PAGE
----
Authors: Cesar Zamora, Jennifer Fill, Carolina Baruzzi, Javier Salazar-Castro, Dr. Raelene Crandall
Faculty Mentor: Dr. Raelene Crandall
College: College of Agricultural and Life Sciences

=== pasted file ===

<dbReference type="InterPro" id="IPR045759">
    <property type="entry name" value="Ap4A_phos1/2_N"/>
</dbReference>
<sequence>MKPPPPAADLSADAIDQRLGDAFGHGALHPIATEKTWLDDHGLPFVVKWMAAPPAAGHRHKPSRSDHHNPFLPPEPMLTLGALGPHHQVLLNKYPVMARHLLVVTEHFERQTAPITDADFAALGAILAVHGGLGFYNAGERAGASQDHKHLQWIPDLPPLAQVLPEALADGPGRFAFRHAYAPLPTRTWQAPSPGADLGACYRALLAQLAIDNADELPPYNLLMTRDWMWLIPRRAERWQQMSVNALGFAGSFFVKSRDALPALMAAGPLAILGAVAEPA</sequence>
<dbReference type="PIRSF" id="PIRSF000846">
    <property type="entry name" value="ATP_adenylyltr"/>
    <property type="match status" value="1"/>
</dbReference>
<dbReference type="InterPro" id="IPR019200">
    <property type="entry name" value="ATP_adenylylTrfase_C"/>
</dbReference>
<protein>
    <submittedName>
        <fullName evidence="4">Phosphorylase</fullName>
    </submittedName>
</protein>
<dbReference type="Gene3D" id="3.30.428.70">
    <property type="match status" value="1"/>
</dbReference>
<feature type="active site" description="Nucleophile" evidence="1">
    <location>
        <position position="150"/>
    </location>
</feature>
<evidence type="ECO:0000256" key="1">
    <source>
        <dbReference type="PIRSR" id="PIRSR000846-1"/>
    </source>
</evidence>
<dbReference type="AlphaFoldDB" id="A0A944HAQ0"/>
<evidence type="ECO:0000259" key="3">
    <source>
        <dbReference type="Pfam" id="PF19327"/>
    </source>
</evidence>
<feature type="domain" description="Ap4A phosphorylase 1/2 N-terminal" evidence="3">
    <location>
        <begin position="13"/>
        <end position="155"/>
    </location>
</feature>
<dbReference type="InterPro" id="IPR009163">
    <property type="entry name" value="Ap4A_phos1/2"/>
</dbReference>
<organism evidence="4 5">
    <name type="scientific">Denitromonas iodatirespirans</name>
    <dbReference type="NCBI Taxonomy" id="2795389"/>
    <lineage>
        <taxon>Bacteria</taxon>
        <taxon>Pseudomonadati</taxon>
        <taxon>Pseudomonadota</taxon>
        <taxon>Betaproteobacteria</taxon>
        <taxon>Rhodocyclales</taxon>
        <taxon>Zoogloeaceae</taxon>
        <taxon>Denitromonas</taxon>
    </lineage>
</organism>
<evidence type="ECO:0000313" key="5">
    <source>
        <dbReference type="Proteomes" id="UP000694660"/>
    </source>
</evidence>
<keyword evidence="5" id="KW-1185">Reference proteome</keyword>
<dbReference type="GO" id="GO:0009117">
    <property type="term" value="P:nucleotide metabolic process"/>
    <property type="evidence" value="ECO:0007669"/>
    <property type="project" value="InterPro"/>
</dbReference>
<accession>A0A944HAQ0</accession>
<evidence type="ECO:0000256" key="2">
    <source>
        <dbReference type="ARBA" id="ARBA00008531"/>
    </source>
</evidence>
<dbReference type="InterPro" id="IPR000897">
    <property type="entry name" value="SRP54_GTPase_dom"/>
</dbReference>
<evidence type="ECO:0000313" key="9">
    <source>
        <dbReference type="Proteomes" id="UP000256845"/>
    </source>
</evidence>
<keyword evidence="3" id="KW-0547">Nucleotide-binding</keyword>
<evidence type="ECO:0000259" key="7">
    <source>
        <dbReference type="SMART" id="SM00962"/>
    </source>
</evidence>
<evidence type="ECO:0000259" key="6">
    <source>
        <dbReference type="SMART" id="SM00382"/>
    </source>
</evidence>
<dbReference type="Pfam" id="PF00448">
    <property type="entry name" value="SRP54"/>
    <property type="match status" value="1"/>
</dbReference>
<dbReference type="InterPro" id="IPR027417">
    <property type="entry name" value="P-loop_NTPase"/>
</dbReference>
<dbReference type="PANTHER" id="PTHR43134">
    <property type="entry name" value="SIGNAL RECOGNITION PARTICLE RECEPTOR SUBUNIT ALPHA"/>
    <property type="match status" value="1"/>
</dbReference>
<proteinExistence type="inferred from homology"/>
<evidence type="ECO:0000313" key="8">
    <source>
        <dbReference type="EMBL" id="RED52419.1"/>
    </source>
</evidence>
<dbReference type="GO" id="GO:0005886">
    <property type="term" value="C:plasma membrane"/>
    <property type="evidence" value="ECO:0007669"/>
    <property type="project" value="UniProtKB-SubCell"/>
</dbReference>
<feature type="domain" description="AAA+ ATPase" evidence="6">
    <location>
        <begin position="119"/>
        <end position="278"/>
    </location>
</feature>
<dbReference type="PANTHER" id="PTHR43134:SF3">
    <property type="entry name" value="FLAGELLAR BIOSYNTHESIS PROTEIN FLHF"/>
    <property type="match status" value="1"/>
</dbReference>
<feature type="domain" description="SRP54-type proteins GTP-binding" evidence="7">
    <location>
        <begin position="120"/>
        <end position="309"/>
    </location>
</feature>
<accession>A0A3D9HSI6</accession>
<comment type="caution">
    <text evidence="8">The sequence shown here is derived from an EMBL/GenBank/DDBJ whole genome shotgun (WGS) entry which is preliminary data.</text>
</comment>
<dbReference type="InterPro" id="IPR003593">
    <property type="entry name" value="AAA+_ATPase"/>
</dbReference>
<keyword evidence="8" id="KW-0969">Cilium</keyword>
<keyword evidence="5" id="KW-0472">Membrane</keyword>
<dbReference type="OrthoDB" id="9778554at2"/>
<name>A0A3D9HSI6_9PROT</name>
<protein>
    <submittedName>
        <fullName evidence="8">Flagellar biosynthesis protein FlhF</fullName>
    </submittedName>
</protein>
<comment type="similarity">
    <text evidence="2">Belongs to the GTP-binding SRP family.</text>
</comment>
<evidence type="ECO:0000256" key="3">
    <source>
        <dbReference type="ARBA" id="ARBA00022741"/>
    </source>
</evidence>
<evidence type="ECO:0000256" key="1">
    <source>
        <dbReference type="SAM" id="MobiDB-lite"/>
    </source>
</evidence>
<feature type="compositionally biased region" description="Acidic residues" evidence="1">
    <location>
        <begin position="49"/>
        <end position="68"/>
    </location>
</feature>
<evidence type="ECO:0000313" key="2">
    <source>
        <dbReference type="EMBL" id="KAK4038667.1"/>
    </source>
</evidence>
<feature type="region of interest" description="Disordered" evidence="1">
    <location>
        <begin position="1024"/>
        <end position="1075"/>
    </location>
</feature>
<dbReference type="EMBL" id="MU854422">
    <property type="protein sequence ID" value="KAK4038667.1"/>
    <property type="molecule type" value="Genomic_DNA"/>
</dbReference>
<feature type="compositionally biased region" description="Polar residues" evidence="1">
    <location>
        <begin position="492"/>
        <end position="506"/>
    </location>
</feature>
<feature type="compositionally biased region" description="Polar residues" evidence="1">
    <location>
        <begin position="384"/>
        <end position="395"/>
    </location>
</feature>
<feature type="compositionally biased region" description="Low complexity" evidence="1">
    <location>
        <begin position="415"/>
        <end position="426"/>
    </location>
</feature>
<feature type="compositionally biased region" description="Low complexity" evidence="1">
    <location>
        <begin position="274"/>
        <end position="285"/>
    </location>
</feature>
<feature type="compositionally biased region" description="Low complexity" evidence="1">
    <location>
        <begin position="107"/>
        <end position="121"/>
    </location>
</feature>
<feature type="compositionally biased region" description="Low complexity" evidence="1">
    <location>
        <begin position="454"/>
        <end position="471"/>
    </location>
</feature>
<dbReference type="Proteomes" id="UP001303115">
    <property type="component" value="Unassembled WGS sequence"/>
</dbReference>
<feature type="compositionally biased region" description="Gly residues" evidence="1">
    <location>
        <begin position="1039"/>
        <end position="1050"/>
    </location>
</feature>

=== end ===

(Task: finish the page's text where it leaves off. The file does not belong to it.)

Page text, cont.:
Wiregrass (Aristida beyrichiana) is a keystone species in longleaf pine (Pinus palustris) savannas of the southeastern USA. It fuels frequent, ground layer fires known to be essential for maintaining ecosystem function and diversity. Thus, an understanding of the factors that drive wiregrass survival should help explain community dynamics in pine savannas and inform restoration of long unburned sites. As time-since-fire increases in pine savannas, decomposing leaf litter (“duff”) begins to accumulate around plants and have been shown to increase soil heating and mortality of some species, including pines. We investigated whether duff accumulation and wiregrass size affected its survival by monitoring individuals after a prescribed fire in a fire-neglected research unit at Ordway-Swisher Biological Station near Hawthorne, FL. Individual plants were assigned to three treatments: low duff, high duff, and low duff with additional fuels added (3 pine cones). We found that plants had high survival unless they were small (<30 cm2 basal area) and had pine cones added. These results suggest that wiregrass can survive even when fuel loading and fire intensity are high. This is positive news for land managers concerned about grass mortality when reintroducing fire into long-unburned pine savanna sites.